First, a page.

Kelly Wayne Feehrer of Chattanooga Tennessee a stockbroker formerly registered with Merrill Lynch Pierce Fenner Smith Incorporated has been fined $5,000.00 and suspended for three months from associating with any Financial Industry Regulatory Authority (FINRA) member in any capacity supported by findings that he made unsuitable recommendations to customers in reference to unit investment trust transactions. Letter of Acceptance Waiver and Consent No. 2018060356501 (June 25, 2021).

According to the AWC, when Feehrer was associated with Merrill Lynch, he continuously executed short-term trades involving unit investment trusts. FINRA mentioned that UITs could be unsuitable when traded in the short term as they have longer terms and contain higher costs.

Over 200 customers were advised by Feehrer to roll over their unit investment trust holdings at least 100 days before they matured. The AWC stated that this happened 3,000 times. The customers of Merrill Lynch were advised by the stockbroker to invest in these UITs for 215 days on average. He recommended for them to sell those investments and then purchase new UITs.   As set forth in the AWC:

UITs impose a variety of upfront sales charges. For example, during the relevant period,
a typical 24-month UIT contained three separate charges: (1) an initial sales charge,
which was generally 1% of the purchase price; (2) a deferred sales charge, which was
generally up to 2.5% of the offering price; and (3) a creation and development fee (C&D
fee), which was generally 0.5% of the offering price.2If the proceeds from the sale of a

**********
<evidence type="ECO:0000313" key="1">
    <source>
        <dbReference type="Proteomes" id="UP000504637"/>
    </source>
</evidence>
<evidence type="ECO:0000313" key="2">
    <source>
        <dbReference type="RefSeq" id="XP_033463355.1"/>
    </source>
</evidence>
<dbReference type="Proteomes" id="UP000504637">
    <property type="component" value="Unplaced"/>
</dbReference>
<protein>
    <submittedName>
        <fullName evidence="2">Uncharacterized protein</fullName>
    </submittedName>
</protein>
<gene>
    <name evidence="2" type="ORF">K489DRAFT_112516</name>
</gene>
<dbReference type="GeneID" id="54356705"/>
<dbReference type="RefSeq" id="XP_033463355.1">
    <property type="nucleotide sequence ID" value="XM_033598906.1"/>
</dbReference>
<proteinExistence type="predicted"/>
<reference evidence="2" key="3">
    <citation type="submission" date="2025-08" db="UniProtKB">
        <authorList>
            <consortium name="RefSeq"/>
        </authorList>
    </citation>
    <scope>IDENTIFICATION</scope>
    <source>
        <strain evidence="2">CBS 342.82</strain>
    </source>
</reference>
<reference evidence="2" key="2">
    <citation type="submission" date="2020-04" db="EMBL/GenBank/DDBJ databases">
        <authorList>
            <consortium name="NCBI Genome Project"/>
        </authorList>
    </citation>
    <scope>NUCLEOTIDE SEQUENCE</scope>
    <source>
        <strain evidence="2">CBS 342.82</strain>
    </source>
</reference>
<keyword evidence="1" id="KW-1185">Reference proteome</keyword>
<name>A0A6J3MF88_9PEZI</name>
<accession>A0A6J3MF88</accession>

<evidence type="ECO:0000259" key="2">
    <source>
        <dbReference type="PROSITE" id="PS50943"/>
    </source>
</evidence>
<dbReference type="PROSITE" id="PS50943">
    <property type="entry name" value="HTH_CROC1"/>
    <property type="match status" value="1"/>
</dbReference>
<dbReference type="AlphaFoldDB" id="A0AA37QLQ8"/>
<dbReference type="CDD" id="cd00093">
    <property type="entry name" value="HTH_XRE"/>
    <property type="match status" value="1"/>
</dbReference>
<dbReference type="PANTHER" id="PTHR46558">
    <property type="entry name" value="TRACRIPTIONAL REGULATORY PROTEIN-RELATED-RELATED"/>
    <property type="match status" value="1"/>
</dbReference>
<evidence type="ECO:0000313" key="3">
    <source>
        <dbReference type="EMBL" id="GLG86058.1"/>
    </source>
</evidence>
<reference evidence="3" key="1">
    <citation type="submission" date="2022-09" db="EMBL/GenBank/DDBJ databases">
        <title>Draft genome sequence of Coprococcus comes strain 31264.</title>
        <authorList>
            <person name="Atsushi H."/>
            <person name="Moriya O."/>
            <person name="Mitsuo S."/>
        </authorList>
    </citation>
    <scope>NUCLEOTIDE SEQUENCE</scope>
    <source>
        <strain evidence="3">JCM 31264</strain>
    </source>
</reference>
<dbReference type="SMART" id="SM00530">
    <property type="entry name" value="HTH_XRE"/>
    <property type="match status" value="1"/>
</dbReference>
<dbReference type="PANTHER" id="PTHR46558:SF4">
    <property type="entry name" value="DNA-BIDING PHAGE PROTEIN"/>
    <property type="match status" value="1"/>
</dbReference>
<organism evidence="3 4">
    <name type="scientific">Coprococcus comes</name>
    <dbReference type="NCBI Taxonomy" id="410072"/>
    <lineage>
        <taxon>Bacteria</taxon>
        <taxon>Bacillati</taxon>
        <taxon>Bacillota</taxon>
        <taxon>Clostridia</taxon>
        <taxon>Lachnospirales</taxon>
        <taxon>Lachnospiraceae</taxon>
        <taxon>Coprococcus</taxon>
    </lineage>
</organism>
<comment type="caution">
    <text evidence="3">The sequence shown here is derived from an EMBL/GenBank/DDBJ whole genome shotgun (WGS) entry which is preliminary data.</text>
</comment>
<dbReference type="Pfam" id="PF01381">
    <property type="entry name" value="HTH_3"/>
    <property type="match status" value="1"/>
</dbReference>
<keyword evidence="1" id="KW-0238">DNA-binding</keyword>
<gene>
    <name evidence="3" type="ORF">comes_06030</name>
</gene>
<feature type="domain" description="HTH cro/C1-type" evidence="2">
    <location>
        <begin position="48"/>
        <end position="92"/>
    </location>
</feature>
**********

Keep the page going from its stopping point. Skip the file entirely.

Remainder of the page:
UIT were “rolled over” to fund the purchase of a new UIT, UIT sponsors often waived
the initial sales charge, but still applied the deferred sales charge and C&D fee.

There were 190 incidents where series-to-series rollovers were effected. FINRA indicated that with a rollover of this type, the investor had sold their position in a UIT to buy another one in a newer series. The newer series of the UIT had similar if not the same strategies and objectives as the investments that Feehrer’s customers were just invested in.

FINRA relayed in the AWC that one customer was recommended a series-to-series rollover where the first unit investment trust had a two year maturity but was sold in under a year so that the customer could invest in the newer UIT series. The strategy and objective of the UIT in the newer series was the same as the previous edition. The regulator indicated that the customer was basically asked to buy the same investment but pay a sales charge for it.

FINRA indicated that customers were required to pay inappropriate sales charges because of acting on Feehrer’s strategy. Feehrer made unsuitable recommendations to Merrill Lynch customers given the costs and the frequency of the transactions. He violated FINRA Rules 2010 and 2111, and National Association of Securities Dealers (NASD) Rule 2310 for this reason.

FINRA Public Disclosure also confirms that Feehrer has been referenced in a customer initiated investment related FINRA securities arbitration claim which was resolved for $14,999.00 in damages founded on accusations that Feehrer made misrepresentations to the customer concerning common and preferred stock transactions during the period that Feehrer was associated with Merrill Lynch. The claim also alleges that the stockbroker provided unsuitable recommendations to the customer in regard to those equities trades.

Since October 9, 1990, Feehrer has been registered with Merrill Lynch as a stockbroker. Since April 14, 2004, he has been registered there as an investment adviser representative.

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